Regardless of the time of day, the day of the week, or the month of the year, a milkshake always sounds good.
I am a big fan of milkshakes. In fact, from a dietary standpoint, you might say they are my kryptonite. I have no problem resisting most candy. I can pass on cookies, cake or pie without much struggle.. Even my wife’s remarkable homemade chocolates are no match for my iron willpower. Milkshakes, however, are in an entirely different league of irresistibility.
Regardless of the time of day, the day of the week, or the month of the year, a milkshake always sounds good. And I’ve enjoyed my share of exceptional shakes at various eateries around the world as well as right here in our own backyard.
My personal admission of weakness is an important backdrop to the following experience:
Late one evening a few weeks ago, our 9-year-old son came home from the neighbor’s house announcing he’d just discovered the “most awesome” recipe for a vanilla milkshake. He pleaded with me to let him demonstrate his new milkshake-making skills.
Equal parts curiosity and craving for my favorite ice cream treat compelled me to agree in spite of the late hour.
I was expecting something spectacular based on his “most awesome” description. I couldn’t imagine what would make this vanilla milkshake so much more remarkable than anything we had previously consumed.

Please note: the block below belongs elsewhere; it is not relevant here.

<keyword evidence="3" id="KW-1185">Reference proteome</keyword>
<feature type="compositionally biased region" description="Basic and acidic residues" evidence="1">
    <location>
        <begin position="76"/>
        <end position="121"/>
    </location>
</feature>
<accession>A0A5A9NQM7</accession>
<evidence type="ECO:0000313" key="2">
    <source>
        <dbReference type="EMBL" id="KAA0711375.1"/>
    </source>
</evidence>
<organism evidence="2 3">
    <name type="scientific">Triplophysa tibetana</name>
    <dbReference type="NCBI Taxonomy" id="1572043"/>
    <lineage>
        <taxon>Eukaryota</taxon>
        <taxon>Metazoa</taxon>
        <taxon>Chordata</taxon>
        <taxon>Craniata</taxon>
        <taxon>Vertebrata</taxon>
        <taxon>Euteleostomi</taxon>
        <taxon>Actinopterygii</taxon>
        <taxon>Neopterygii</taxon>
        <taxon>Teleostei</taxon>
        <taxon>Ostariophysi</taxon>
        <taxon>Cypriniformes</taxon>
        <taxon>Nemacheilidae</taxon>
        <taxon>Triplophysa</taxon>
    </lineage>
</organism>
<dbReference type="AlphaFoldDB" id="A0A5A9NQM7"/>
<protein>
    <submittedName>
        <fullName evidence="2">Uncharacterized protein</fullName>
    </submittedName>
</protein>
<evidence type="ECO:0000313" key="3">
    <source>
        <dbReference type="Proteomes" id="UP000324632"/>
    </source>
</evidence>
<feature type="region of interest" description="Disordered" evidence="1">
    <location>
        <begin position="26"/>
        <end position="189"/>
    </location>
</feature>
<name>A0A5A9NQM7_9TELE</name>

I watched carefully as he pulled a half-gallon container of vanilla bean ice cream from the freezer and dropped four large scoops into the blender. Good start, but certainly not unexpected. He then added a cup or two of milk, which appeared to be about the right amount relative to the quantity of ice cream. So far, so good.
I waited for what was certain to be the secret ingredient. Instead, his next move was simply pushing the “smoothie” button on the blender. Forty seconds later the world’s “most awesome” milkshake was done. Using his special tasting spoon, my son tested the readiness of his concoction. After three or four (or five) “tastes,” he declared the treat ready for consumption.
He removed a large, oversized cup from the cupboard, filled it nearly to the brim with the cold vanilla treat, and claimed it as his own; I’d been hoodwinked. There wasn’t anything uniquely grand about this milkshake recipe. He just wanted more ice cream!
I managed to salvage a few ounces of the miraculous milkshake from the bottom of the blender and poured it into a small, undersized child’s cup.
It goes without saying that I pored over Jon Lamoreaux’s article in this issue of Community featuring a number of milkshake hot spots in our region. Some offer such mouth-watering concoctions as Bacon and Maple, German Chocolate Cake, Coconut Cream Pie, and even Black Licorice. I may see you at one of these shops this summer enjoying a truly awesome milkshake.
Executive Vice President
Corporate Marketing and Communications